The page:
Lift Every Voice: African American Oratory, 1787-1900

By Philip S. Foner; Robert James Branham | Go to book overview

(Placed by divine providence amid circumstances more favorable than were their ancestors, the Haitians can more easily than they, make rapid strides in the career of civilization--they can demonstrate that although the God of nature may have given them a darker complexion, still they are men alike sensible to all the miseries of slavery and to all the blessings of freedom.)

May we not indulge in the pleasing hope, that the independence of Haiti has laid the foundation of an empire that will take rank with the nations of the earth--that a country, the local situation of which is favorable to trade and commercial enterprise, possessing a free and well-regulated government, which encourages the useful and liberal arts, a country containing an enterprising and growing population which is determined to live free or die gloriously will advance rapidly in all the arts of civilization.

We look forward with peculiar satisfaction to the period when, like Tyre of old, her vessels shall extend the fame of her riches and glory, to the remotest borders of the globe--to the time when Haiti treading in the footsteps of her sister republics, shall, like them, exhibit a picture of rapid and unprecedented advance in population, wealth and intelligence.■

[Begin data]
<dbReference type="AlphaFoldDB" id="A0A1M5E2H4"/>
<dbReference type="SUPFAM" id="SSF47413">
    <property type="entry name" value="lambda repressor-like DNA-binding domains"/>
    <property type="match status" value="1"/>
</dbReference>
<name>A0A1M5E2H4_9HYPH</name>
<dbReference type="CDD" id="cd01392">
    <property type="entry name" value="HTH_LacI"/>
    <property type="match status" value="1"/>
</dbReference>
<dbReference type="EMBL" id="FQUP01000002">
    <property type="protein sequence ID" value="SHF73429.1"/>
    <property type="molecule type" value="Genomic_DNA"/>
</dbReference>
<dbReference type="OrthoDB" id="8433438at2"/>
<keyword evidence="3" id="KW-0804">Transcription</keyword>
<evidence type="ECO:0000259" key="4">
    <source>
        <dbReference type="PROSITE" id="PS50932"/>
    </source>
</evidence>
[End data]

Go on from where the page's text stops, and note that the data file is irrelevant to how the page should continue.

15
TERMINATION OF SLAVERY

Austin Steward

The Fourth of July, Howard Martin has written, was "the most important national ceremonial during the last century." Community ceremonies across the nation were marked by orations that characteristically looked back to the American Revolution as having achieved those principles of liberty and equality set forth in the Declaration of Independence. In slave-holding Charleston, South Carolina, five years before Denmark Vesey's revolt, John J. Mauger's oration on July 4, 1817, noted (without conscious irony) the assembly of "millions of freemen" to celebrate the "Birth Day of American Freedom."

With three million Americans in chains, such pronouncements struck many as the height of hypocrisy. "What, to the American slave, is your Fourth of July?" Frederick Douglass would ask his predominantly white audience of July 5, 1852: "A day that reveals to him, more than all the other days in the year, the gross injustice and cruelty to which he is the constant victim." (His speech is included elsewhere in this volume.) Many African Americans observed the occasion as a time of protest.

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